Who Was Menachem Stark — and Why Was He Murdered?

Contradictions Swirl Around Slain Hasidic Real Estate Man

vos iz neias

By Josh Nathan-Kazis

Published January 09, 2014, issue of January 17, 2014.

(page 4 of 5)

The murder itself was a thing of nightmares. A video released by the police shows Stark being hustled into a waiting van at 11:45 p.m. January 2 by two assailants. Police later found handcuffs and plastic ties discarded on the ground at the site of the kidnapping.

Stark’s wife contacted a family friend when she realized her husband had not come home. At 1:05 a.m. January 3, according to Yossi Gestetner, an Orthodox activist who was in direct contact with people involved, that friend contacted an acquaintance who is a member of the Shomrim, the local Orthodox security patrol.

It’s not unusual for the ultra-Orthodox to contact Shomrim before contacting civil authorities during emergencies.

“Their default setting is to call Shomrim,” said Michael Tobman, a political consultant who works with the community. “There’s a language issue and a cultural sensitivity issue. I think people just are more comfortable with it.”

A spokesman for the Shomrim declined to speak with the Forward when contacted on January 6.

The Shomrim member and the family friend went to Stark’s office just after 1 a.m. to try to track down Stark. They soon found the security tape that showed Stark being pushed into the van.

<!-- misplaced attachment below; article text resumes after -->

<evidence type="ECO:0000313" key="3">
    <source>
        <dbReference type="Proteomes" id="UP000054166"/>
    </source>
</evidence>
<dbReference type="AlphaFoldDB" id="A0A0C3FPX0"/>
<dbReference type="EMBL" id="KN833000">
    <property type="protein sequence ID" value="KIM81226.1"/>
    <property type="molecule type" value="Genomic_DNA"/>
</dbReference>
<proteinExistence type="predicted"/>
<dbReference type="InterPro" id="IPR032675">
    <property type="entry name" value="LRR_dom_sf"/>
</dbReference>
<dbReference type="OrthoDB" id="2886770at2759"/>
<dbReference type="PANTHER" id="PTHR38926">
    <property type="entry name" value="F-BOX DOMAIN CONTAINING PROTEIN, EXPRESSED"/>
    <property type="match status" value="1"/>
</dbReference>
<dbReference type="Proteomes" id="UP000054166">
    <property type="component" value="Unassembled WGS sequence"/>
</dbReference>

It does not appear that the Shomrim waited a substantial time before calling the New York City Police Department, an issue that has been a point of friction between the two organizations in the past. Gestetner said that the NYPD was called by 2:00 a.m. Earlier press reports quoted police saying they were called at 2:30 a.m. The NYPD would not tell the Forward when they were first contacted.

By the next morning, news of the abduction had spread fast through Brooklyn Orthodox networks. Connections were immediately made to the abduction of Leiby Kletzky, the 8-year-old Hasidic boy snatched from a street in the Boro Park section of Brooklyn in July 2011. Thousands of Orthodox people volunteered to help search for Kletzky, who was found murdered days later.

On the morning after Stark was abducted, organizers began putting together a similar effort to find him. But it was already too late.

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